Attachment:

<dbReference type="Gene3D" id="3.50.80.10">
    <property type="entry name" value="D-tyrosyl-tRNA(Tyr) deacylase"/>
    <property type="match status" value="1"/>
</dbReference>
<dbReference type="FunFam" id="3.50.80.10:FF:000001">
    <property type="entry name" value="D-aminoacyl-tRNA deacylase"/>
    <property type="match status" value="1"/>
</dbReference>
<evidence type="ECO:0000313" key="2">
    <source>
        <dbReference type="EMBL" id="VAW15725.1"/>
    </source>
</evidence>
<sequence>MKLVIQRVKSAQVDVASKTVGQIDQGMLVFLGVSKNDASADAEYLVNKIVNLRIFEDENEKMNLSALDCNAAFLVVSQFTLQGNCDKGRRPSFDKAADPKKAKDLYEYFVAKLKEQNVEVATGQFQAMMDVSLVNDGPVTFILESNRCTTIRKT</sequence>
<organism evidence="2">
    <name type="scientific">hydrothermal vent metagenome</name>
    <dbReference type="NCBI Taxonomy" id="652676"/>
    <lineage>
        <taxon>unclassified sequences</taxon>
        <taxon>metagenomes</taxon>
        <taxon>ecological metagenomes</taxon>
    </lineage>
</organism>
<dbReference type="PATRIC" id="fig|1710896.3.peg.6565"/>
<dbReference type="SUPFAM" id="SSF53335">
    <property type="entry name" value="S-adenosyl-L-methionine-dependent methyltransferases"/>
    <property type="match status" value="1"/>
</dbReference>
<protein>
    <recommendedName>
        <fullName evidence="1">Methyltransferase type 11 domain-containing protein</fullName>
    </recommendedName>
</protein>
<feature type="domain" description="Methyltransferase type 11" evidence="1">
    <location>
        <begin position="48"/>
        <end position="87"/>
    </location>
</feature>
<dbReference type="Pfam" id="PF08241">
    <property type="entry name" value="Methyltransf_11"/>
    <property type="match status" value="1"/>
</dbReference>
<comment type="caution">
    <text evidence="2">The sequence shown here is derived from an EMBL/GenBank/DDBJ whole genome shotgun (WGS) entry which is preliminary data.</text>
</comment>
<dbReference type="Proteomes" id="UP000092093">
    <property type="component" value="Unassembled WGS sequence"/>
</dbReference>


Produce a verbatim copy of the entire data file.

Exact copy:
<dbReference type="Gene3D" id="3.50.80.10">
    <property type="entry name" value="D-tyrosyl-tRNA(Tyr) deacylase"/>
    <property type="match status" value="1"/>
</dbReference>
<dbReference type="FunFam" id="3.50.80.10:FF:000001">
    <property type="entry name" value="D-aminoacyl-tRNA deacylase"/>
    <property type="match status" value="1"/>
</dbReference>
<evidence type="ECO:0000313" key="2">
    <source>
        <dbReference type="EMBL" id="VAW15725.1"/>
    </source>
</evidence>
<sequence>MKLVIQRVKSAQVDVASKTVGQIDQGMLVFLGVSKNDASADAEYLVNKIVNLRIFEDENEKMNLSALDCNAAFLVVSQFTLQGNCDKGRRPSFDKAADPKKAKDLYEYFVAKLKEQNVEVATGQFQAMMDVSLVNDGPVTFILESNRCTTIRKT</sequence>
<organism evidence="2">
    <name type="scientific">hydrothermal vent metagenome</name>
    <dbReference type="NCBI Taxonomy" id="652676"/>
    <lineage>
        <taxon>unclassified sequences</taxon>
        <taxon>metagenomes</taxon>
        <taxon>ecological metagenomes</taxon>
    </lineage>
</organism>
<dbReference type="PATRIC" id="fig|1710896.3.peg.6565"/>
<dbReference type="SUPFAM" id="SSF53335">
    <property type="entry name" value="S-adenosyl-L-methionine-dependent methyltransferases"/>
    <property type="match status" value="1"/>
</dbReference>
<protein>
    <recommendedName>
        <fullName evidence="1">Methyltransferase type 11 domain-containing protein</fullName>
    </recommendedName>
</protein>
<feature type="domain" description="Methyltransferase type 11" evidence="1">
    <location>
        <begin position="48"/>
        <end position="87"/>
    </location>
</feature>
<dbReference type="Pfam" id="PF08241">
    <property type="entry name" value="Methyltransf_11"/>
    <property type="match status" value="1"/>
</dbReference>
<comment type="caution">
    <text evidence="2">The sequence shown here is derived from an EMBL/GenBank/DDBJ whole genome shotgun (WGS) entry which is preliminary data.</text>
</comment>
<dbReference type="Proteomes" id="UP000092093">
    <property type="component" value="Unassembled WGS sequence"/>
</dbReference>